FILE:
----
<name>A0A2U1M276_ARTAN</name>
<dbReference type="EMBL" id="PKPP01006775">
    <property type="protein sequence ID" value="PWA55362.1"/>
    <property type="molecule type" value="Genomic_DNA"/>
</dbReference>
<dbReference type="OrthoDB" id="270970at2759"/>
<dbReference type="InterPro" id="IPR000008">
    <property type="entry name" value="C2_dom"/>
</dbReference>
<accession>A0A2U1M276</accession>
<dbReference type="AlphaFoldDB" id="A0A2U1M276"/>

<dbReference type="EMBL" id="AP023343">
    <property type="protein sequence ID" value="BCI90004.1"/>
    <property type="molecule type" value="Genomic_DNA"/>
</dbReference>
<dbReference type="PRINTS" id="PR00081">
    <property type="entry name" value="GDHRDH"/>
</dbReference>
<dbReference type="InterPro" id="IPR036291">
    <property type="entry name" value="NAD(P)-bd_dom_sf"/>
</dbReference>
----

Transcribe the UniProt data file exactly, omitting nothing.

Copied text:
<name>A0A2U1M276_ARTAN</name>
<dbReference type="EMBL" id="PKPP01006775">
    <property type="protein sequence ID" value="PWA55362.1"/>
    <property type="molecule type" value="Genomic_DNA"/>
</dbReference>
<dbReference type="OrthoDB" id="270970at2759"/>
<dbReference type="InterPro" id="IPR000008">
    <property type="entry name" value="C2_dom"/>
</dbReference>
<accession>A0A2U1M276</accession>
<dbReference type="AlphaFoldDB" id="A0A2U1M276"/>

<dbReference type="EMBL" id="AP023343">
    <property type="protein sequence ID" value="BCI90004.1"/>
    <property type="molecule type" value="Genomic_DNA"/>
</dbReference>
<dbReference type="PRINTS" id="PR00081">
    <property type="entry name" value="GDHRDH"/>
</dbReference>
<dbReference type="InterPro" id="IPR036291">
    <property type="entry name" value="NAD(P)-bd_dom_sf"/>
</dbReference>